Stemmlers 2016-17
Stemmlers 2016-17

Cheese, Cow

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Preview of Cheese, Cow


January 1 - December 31

Harvest Period

N/A - N/A

The earliest indication of cheesemaking occurred about 7500 years old with the discovery of pottery containers believed to have drained the solid milk components from the liquid. It is easy to imagine jars of milk slowly curdling in the afternoon sun of some long forgotten pastoral society.  It might have been a natural next step for the shepherd to separate the two parts – one for drinking and the other for eating as a fresh “cheese”.

Making Cheese

The process of turning fresh milk into cheese begins with the addition of the rennet enzyme to pasteurized milk, which separates the milk into solid curds and liquid whey.  The whey is drained away and the curds are salted to draw out more moisture, preserve the curd, hasten aging and impart flavour.  Herbs or spices can then added to the curd before it is pressed and left to ripen.


The salted curds are loaded into a press which squeezes out the last of the whey and gives form to the cheese. The cheese is then ripened at about 10 degrees C and 90% humidity. Depending on the cheese, this ripening process can last from only a few weeks to more than a year.


The method described above is for aged cheeses, but fresh cheeses are also very popular. For these simplest of cheeses, the milk is curdled and drained. When the curds are used to make the cheese, cottage cheese and cream cheese are the final products. However, fresh cheeses can also be made from the whey, giving rise to Italian Ricotta and traditional mozzarella, as well as paneer and queso fresco.




It is recommended that cheese be removed from its original packaging, rewrapped in waxed or parchment paper, and enfolded in plastic wrap.  Cheese is a living organism with enzymes and bacteria that need air and moisture to survive.  This process of rewrapping the cheese provides a microenvironment for long-term storage and should be repeated every week.

The optimum temperature range for storing cheese is between 2 and 6 degrees Celsius at a higher humidity level best found in the bottom vegetable and fruit crispers of top- freezer refrigerators.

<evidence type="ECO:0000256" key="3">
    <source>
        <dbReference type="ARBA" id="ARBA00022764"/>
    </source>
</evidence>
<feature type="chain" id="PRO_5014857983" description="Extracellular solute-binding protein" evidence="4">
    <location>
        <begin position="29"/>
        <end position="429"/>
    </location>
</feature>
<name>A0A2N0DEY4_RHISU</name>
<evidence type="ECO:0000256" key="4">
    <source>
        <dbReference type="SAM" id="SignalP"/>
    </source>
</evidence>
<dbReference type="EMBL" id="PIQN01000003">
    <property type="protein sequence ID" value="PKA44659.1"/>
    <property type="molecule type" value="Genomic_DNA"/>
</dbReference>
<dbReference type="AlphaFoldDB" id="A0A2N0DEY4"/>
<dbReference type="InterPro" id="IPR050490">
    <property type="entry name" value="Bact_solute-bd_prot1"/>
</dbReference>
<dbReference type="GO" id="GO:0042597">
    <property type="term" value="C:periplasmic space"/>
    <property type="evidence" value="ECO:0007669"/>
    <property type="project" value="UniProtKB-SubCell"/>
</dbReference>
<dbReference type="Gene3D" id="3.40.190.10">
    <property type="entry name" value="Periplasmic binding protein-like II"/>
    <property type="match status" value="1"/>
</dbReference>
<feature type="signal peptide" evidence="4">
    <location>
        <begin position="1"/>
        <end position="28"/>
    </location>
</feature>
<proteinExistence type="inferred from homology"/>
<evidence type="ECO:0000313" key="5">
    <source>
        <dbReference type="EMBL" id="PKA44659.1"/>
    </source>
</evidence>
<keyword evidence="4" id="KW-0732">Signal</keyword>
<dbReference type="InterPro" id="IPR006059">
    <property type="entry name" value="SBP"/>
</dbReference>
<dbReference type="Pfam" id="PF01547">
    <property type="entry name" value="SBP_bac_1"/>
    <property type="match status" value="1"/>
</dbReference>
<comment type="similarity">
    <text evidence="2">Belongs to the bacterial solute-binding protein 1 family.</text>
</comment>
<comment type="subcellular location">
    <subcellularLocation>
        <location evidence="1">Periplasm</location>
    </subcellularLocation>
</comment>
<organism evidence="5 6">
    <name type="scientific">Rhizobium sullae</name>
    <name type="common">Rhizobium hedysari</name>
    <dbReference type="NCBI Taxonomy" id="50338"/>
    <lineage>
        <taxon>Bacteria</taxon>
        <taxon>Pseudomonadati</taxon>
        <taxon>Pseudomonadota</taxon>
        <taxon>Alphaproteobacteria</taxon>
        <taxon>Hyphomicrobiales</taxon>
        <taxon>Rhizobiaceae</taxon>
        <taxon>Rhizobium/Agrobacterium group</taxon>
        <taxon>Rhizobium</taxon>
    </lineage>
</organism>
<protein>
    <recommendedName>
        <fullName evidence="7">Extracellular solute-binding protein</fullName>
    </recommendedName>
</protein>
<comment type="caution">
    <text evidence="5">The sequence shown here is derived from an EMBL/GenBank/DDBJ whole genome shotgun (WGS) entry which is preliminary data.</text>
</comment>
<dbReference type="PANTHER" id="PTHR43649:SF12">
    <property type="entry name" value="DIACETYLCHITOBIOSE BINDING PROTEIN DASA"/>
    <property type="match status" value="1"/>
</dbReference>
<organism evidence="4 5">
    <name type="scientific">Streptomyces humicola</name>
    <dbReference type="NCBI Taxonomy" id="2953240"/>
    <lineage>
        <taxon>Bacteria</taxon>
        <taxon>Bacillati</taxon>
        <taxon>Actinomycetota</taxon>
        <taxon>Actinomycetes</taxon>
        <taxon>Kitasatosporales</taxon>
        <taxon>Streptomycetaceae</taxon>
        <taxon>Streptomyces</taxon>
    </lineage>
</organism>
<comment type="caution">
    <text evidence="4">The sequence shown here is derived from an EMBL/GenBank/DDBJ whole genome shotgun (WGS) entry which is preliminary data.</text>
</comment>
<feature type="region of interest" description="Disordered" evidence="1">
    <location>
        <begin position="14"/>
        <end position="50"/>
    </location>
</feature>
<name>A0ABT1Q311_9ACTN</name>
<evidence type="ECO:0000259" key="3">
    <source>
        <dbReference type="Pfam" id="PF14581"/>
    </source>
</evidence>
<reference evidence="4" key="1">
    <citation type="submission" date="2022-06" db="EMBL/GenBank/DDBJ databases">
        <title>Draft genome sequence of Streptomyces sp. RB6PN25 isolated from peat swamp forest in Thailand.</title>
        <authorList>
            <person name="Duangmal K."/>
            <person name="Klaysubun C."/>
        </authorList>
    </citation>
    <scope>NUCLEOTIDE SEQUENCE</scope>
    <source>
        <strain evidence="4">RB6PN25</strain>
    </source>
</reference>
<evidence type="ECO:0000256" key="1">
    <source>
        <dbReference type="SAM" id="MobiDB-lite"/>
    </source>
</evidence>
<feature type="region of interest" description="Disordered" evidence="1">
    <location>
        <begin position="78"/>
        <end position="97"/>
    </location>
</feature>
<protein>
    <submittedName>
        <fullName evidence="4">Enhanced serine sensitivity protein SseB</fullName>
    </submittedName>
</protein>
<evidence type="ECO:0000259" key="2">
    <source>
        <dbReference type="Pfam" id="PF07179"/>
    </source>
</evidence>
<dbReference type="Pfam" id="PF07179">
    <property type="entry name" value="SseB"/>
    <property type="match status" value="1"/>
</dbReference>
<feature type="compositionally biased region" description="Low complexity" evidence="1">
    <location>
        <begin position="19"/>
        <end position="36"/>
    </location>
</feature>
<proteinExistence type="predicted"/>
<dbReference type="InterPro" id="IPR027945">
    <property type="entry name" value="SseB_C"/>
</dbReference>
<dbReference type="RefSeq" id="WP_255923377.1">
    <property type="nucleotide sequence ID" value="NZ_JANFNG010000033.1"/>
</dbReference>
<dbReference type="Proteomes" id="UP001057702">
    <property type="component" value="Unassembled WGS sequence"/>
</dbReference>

In general, never freeze cheeses as they can lose desirable texture and flavour for fresh eating.  Frozen cheese is best used for cooking after thawing slowly in the refrigerator.

Nutritional Information

Cheese is too diverse a group of foods to generalize about it's nutritional value.  However, regardless of the milk fat content, all cheeses are a good source of protein, calcium and phosphorus.

One cubic inch of cheddar cheese provides 70 calories, 6g fat, 0g carbohydrate, and 4g protein.

One cubic inch of low fat mozzarella provides 43 calories, 2.5g fat, 0g carbohydrate, and 4.3g protein.

Create a Cheese Platter

A good cheese platter will provide up to five different cheeses of varying sizes, shapes, flavour and texture to create diversity and interest.  It can be served with wine, beer or other beverages before dinner; as a palate cleanser between the main course and dessert; or as a simple lunch served with bread and salad. Plan on 45-60g of cheese per person and ensure that the cheese is at room temperature before serving as the flavours will be perfectly pronounced.

Along with breads and crackers, also provide fresh or dried fruit (apples, grapes, melon, figs, raisins), nuts (walnuts, almonds, hazelnuts), pickles, chutneys or floral honeys.

Even modest cheese trays can be elegant when attention is given to the presentation.  Try serving cheeses on a wooden board, marble slab, straw mat, or flat wicker basket.  Do not overcrowd the serving tray, as your guests will need room to slice the cheeses.  Serve bread and other accompaniments in separate dishes or wicker baskets.